# Nonlinearity vs Linearity

Nonlinear optics, a specific context of nonlinearity, studies how light interacts with materials to produce effects that depend on the light's intensity, making these effects nonlinear in relation to the strength of the underlying fields. This might sound trivial, but it is the key to quantum optics because it is how we can produce interesting quantum states of light. It also introduces necessary complexity within our reservoir systems. Given its importance, it is worthwhile to discuss the general concept of nonlinearity.

## Nonlinearity as a high-level concept

The idea of nonlinearity is a simple but powerful one. The question of whether a mathematical model is linear essentially asks whether the solutions obey the property of superposition. Linear models obey this property and nonlinear models do not. In our case, that means very roughly that the whole is equal to the sum of the parts. As an example of why nonlinearity is important, a completely linear neural network, no matter how large, could be described by simple matrix-vector multiplication. By removing the possibility of such a description, even simple nonlinearity can make a neural network much more powerful.

To see the effects of nonlinearity, we consider solving differential equations. Solutions to linear differential equations obey superposition, while those of nonlinear equations do not. From fundamental calculus, derivatives can be defined in a linear way, only involving the first powers of a variable at different points as seen below

so differentiation is a linear operation. The derivative of the sum of two functions is equal to the sum of the derivatives of each individually $\frac{d}{dt}(x+y)=\frac{dx}{dt}+\frac{dy}{dt}$. This is the superposition property we discussed before. Since higher-order derivatives are defined by repeatedly applying the same definition, arbitrarily high-order derivatives also obey superposition. As a result, any differential equation involving sums of constants, first powers of a variable $x$, and arbitrarily high derivatives of $x$ will be linear. Terms such as $x^2$, $x\frac{dx}{dt}$ or $\left( \frac{dx}{dt}\right)^2$ are nonlinear. Unlike derivatives, applying any of the operations mentioned in the previous sentence to a sum of two terms does not give the same result as applying it to each individually and summing, for example $(x+y)^2=x^2+y^2+2\, x\, y \neq x^2+y^2$. The presence of any nonlinear terms makes the entire differential equation nonlinear. It is important to remember that nonlinearity is a mathematical property, not a physical one. It is sometimes useful to refer to physical systems where the most convenient model of the system is nonlinear as “nonlinear” (as is often done with nonlinear optics) and those where nonlinearity can usually be ignored as “linear”. Such terminology, however, is not mathematically rigorous, it is just a convenient shorthand.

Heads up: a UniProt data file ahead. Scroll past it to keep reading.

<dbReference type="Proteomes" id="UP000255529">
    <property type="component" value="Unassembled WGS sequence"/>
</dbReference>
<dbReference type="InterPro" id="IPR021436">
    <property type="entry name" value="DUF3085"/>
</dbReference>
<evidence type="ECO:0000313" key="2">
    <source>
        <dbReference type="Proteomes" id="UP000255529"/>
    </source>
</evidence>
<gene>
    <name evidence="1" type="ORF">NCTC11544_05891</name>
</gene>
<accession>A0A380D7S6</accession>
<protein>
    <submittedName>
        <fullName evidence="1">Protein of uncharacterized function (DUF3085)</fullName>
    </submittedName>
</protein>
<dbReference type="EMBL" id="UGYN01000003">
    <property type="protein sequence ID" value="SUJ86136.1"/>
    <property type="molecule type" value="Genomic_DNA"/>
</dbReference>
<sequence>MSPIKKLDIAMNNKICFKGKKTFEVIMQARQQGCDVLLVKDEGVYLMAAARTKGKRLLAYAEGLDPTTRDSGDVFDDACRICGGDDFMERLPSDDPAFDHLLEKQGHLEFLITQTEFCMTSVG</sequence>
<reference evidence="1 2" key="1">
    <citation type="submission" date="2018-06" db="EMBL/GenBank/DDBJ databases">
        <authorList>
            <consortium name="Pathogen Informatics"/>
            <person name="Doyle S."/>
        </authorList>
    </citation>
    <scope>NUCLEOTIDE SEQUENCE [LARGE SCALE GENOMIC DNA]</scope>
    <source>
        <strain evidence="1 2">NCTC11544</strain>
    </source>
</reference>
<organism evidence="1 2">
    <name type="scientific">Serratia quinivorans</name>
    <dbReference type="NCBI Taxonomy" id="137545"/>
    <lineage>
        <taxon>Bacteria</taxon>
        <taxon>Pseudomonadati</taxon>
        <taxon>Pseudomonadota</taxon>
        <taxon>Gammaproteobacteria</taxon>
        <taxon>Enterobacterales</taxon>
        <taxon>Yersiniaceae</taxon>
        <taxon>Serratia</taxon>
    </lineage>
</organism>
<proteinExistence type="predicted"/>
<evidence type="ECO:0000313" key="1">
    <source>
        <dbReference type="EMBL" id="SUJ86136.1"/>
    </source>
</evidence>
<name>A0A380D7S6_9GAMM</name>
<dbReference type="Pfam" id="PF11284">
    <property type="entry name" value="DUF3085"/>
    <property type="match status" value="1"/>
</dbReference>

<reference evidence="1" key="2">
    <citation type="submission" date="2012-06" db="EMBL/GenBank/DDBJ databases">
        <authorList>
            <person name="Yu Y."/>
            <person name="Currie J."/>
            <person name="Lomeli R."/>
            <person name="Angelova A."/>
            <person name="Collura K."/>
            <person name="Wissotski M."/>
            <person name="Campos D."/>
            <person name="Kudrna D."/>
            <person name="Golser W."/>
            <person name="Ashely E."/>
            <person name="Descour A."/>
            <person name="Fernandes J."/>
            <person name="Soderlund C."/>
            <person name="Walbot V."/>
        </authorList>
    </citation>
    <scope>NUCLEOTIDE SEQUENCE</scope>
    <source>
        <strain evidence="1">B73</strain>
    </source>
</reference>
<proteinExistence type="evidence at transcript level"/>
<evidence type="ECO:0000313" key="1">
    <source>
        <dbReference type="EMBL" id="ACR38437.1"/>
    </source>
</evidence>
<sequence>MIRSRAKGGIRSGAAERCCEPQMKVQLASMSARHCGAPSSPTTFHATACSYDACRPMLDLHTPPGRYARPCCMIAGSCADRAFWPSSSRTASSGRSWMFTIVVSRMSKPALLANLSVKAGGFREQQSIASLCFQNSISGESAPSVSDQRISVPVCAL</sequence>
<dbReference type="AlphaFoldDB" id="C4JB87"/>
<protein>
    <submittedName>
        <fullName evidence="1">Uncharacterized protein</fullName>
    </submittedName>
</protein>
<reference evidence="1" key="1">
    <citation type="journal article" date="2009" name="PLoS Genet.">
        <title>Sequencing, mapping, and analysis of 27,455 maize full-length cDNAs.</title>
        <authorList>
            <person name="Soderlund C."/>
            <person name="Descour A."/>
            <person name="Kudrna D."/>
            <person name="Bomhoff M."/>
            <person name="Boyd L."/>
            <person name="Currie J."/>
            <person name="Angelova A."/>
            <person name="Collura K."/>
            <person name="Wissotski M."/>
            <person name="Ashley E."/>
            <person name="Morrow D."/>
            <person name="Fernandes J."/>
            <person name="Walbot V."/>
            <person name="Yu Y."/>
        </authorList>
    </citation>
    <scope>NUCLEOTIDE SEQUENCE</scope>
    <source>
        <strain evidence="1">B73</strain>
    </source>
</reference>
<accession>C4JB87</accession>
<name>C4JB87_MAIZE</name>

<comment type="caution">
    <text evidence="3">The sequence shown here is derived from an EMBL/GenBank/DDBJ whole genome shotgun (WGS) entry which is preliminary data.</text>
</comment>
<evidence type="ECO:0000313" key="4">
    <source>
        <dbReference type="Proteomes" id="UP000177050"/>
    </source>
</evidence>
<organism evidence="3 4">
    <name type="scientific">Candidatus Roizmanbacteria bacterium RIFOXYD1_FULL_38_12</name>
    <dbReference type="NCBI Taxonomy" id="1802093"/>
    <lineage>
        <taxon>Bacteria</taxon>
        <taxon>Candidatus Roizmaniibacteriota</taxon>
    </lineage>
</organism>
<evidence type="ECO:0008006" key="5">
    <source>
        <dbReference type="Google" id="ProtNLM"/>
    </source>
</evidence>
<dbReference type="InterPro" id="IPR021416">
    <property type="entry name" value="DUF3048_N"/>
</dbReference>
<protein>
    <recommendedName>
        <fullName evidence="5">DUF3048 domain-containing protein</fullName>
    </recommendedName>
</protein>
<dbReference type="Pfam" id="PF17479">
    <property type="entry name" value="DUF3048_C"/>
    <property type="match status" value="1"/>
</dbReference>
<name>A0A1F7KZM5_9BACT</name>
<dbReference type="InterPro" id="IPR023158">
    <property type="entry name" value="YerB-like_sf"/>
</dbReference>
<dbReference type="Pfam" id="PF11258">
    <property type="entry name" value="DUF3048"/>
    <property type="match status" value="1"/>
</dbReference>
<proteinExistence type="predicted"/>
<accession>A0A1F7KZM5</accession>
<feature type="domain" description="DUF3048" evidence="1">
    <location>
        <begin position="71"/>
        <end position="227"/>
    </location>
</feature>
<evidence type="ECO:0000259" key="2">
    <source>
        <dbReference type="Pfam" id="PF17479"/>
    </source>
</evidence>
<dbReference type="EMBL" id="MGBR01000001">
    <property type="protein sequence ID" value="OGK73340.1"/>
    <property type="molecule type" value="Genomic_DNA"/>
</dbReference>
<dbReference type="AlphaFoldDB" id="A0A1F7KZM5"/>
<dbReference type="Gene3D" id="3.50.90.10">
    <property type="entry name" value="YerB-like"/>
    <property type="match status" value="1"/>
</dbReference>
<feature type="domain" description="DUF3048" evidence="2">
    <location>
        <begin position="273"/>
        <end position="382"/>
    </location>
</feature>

Mathematically, linear systems of differential equations tend to be much easier to solve than nonlinear systems. This is somewhat intuitive, given that new solutions can be built by summing up already known solutions. A concrete example here is a technique known as matrix diagonalization where a complete set of __eigenvectors__, special vectors which are only multiplied by a constant when a matrix is applied, is generated that can be summed to solve how a system behaves from any starting point. An example of this technique can be found in __these lecture notes__, specifically __here__. Such techniques do not work for nonlinear systems of equations. Being easily described mathematically is a double-edged sword since it implies that the behavior of a system must be relatively simple. For example, neural networks need some nonlinearity to be suitable for sophisticated learning tasks.

A useful example for understanding the difference can be seen above. On the left, simple waves that represent individual solutions to the equation can be added to form a more complex waveform. On the right we see a nonlinear example, a __Lorenz attractor__, which arises as a solution to a set of nonlinear differential equations known as the Lorenz equations which arise in fluid dynamics. In contrast to solutions to linear equations, superposition does not work here. In fact, the difference between two very similar starting conditions will grow quickly in time until their behavior is very different. A solution with this property is known that chaotic linear equations can never have chaotic solutions, although nonlinear equations will not always have chaotic solutions.